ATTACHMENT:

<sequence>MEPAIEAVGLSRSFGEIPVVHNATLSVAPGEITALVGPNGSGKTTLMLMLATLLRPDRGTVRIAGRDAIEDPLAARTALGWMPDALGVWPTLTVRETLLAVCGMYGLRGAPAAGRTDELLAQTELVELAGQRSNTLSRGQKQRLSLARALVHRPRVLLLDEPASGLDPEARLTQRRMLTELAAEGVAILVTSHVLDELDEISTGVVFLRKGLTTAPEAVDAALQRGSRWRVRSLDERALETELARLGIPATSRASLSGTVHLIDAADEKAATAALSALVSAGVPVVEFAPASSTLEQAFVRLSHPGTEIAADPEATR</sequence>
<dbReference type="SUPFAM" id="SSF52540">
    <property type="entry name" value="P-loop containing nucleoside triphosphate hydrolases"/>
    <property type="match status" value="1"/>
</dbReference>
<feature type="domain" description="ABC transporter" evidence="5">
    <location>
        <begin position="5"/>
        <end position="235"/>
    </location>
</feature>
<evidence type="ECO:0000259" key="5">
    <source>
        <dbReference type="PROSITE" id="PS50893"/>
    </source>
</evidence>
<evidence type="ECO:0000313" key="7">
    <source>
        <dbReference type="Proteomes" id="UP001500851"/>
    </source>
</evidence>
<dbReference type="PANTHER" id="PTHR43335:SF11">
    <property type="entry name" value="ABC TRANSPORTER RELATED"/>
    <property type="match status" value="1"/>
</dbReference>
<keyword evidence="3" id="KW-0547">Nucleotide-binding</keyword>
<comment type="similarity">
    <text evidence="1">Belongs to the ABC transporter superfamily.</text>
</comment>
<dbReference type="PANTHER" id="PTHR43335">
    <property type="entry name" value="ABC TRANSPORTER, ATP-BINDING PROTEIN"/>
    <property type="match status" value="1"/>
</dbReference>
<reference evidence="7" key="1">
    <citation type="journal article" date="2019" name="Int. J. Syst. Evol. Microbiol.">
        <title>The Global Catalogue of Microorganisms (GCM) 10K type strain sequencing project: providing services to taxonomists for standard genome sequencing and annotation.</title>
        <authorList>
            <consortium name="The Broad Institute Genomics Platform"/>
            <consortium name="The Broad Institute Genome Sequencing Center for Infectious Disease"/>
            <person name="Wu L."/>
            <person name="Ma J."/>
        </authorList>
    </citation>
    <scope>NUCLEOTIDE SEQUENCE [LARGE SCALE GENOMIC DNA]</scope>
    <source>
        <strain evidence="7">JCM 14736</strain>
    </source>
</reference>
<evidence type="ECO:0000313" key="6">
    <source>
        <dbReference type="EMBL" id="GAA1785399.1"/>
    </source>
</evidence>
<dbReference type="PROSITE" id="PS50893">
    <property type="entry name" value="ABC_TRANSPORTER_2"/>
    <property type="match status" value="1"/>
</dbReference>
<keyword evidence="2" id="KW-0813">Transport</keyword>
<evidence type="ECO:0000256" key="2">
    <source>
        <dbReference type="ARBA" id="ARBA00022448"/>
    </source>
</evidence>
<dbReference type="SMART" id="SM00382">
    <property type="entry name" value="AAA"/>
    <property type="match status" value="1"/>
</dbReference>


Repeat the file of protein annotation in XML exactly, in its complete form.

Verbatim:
<sequence>MEPAIEAVGLSRSFGEIPVVHNATLSVAPGEITALVGPNGSGKTTLMLMLATLLRPDRGTVRIAGRDAIEDPLAARTALGWMPDALGVWPTLTVRETLLAVCGMYGLRGAPAAGRTDELLAQTELVELAGQRSNTLSRGQKQRLSLARALVHRPRVLLLDEPASGLDPEARLTQRRMLTELAAEGVAILVTSHVLDELDEISTGVVFLRKGLTTAPEAVDAALQRGSRWRVRSLDERALETELARLGIPATSRASLSGTVHLIDAADEKAATAALSALVSAGVPVVEFAPASSTLEQAFVRLSHPGTEIAADPEATR</sequence>
<dbReference type="SUPFAM" id="SSF52540">
    <property type="entry name" value="P-loop containing nucleoside triphosphate hydrolases"/>
    <property type="match status" value="1"/>
</dbReference>
<feature type="domain" description="ABC transporter" evidence="5">
    <location>
        <begin position="5"/>
        <end position="235"/>
    </location>
</feature>
<evidence type="ECO:0000259" key="5">
    <source>
        <dbReference type="PROSITE" id="PS50893"/>
    </source>
</evidence>
<evidence type="ECO:0000313" key="7">
    <source>
        <dbReference type="Proteomes" id="UP001500851"/>
    </source>
</evidence>
<dbReference type="PANTHER" id="PTHR43335:SF11">
    <property type="entry name" value="ABC TRANSPORTER RELATED"/>
    <property type="match status" value="1"/>
</dbReference>
<keyword evidence="3" id="KW-0547">Nucleotide-binding</keyword>
<comment type="similarity">
    <text evidence="1">Belongs to the ABC transporter superfamily.</text>
</comment>
<dbReference type="PANTHER" id="PTHR43335">
    <property type="entry name" value="ABC TRANSPORTER, ATP-BINDING PROTEIN"/>
    <property type="match status" value="1"/>
</dbReference>
<reference evidence="7" key="1">
    <citation type="journal article" date="2019" name="Int. J. Syst. Evol. Microbiol.">
        <title>The Global Catalogue of Microorganisms (GCM) 10K type strain sequencing project: providing services to taxonomists for standard genome sequencing and annotation.</title>
        <authorList>
            <consortium name="The Broad Institute Genomics Platform"/>
            <consortium name="The Broad Institute Genome Sequencing Center for Infectious Disease"/>
            <person name="Wu L."/>
            <person name="Ma J."/>
        </authorList>
    </citation>
    <scope>NUCLEOTIDE SEQUENCE [LARGE SCALE GENOMIC DNA]</scope>
    <source>
        <strain evidence="7">JCM 14736</strain>
    </source>
</reference>
<evidence type="ECO:0000313" key="6">
    <source>
        <dbReference type="EMBL" id="GAA1785399.1"/>
    </source>
</evidence>
<dbReference type="PROSITE" id="PS50893">
    <property type="entry name" value="ABC_TRANSPORTER_2"/>
    <property type="match status" value="1"/>
</dbReference>
<keyword evidence="2" id="KW-0813">Transport</keyword>
<evidence type="ECO:0000256" key="2">
    <source>
        <dbReference type="ARBA" id="ARBA00022448"/>
    </source>
</evidence>
<dbReference type="SMART" id="SM00382">
    <property type="entry name" value="AAA"/>
    <property type="match status" value="1"/>
</dbReference>